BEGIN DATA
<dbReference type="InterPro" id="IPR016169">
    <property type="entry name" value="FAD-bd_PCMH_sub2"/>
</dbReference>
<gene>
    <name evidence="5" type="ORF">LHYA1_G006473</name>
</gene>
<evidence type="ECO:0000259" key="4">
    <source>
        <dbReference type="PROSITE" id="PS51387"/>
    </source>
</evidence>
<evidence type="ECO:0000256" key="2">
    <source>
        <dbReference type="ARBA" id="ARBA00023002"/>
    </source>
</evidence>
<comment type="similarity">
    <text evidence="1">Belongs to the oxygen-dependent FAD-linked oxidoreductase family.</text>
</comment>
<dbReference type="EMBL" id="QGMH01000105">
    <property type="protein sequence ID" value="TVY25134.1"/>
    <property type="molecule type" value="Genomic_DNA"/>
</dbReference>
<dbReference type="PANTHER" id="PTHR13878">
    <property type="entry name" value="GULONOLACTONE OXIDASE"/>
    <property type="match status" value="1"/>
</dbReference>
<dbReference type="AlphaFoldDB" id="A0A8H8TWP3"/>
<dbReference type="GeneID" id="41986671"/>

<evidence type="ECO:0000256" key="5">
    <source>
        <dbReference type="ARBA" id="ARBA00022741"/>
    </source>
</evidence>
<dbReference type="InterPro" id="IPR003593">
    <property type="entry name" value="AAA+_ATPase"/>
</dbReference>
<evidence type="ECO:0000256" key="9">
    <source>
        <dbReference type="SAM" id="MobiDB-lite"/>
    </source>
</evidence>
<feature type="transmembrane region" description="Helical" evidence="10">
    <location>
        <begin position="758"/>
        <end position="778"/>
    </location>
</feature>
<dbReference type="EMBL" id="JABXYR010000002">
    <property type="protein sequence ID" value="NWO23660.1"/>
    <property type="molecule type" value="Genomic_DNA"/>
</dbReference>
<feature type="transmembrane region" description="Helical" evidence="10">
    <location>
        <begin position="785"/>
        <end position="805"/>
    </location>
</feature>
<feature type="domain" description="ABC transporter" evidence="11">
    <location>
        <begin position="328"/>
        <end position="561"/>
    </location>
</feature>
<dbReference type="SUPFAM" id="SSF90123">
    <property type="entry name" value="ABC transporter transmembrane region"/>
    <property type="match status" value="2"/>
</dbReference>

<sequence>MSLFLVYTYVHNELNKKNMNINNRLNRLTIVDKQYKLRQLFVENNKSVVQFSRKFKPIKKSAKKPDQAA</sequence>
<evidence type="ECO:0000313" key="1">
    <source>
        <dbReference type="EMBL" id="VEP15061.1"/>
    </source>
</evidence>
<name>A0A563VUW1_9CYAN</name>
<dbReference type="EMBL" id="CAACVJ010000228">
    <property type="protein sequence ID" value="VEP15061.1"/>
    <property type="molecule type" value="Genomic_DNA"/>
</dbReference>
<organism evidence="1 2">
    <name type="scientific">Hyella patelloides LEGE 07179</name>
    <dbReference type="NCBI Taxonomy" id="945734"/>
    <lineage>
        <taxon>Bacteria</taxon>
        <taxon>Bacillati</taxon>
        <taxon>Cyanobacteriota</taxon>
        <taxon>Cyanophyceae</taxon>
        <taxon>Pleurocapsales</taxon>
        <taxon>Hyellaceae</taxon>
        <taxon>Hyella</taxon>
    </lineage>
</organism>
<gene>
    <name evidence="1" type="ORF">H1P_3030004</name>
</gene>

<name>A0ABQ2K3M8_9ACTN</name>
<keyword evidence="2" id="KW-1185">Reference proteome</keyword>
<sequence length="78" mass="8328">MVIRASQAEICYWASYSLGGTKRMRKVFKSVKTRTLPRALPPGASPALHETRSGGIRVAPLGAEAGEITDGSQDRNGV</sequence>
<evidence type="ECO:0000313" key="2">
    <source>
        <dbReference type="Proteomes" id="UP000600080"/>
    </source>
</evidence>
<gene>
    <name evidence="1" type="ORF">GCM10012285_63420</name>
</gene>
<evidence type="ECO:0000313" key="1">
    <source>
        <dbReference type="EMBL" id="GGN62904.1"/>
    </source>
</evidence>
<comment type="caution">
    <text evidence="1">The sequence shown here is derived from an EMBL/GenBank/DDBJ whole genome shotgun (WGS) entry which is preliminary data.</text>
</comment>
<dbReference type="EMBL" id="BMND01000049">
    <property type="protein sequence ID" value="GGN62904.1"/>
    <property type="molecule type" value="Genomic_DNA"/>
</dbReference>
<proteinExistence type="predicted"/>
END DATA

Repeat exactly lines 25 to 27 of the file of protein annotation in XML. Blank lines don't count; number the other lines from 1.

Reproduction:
    <property type="entry name" value="GULONOLACTONE OXIDASE"/>
    <property type="match status" value="1"/>
</dbReference>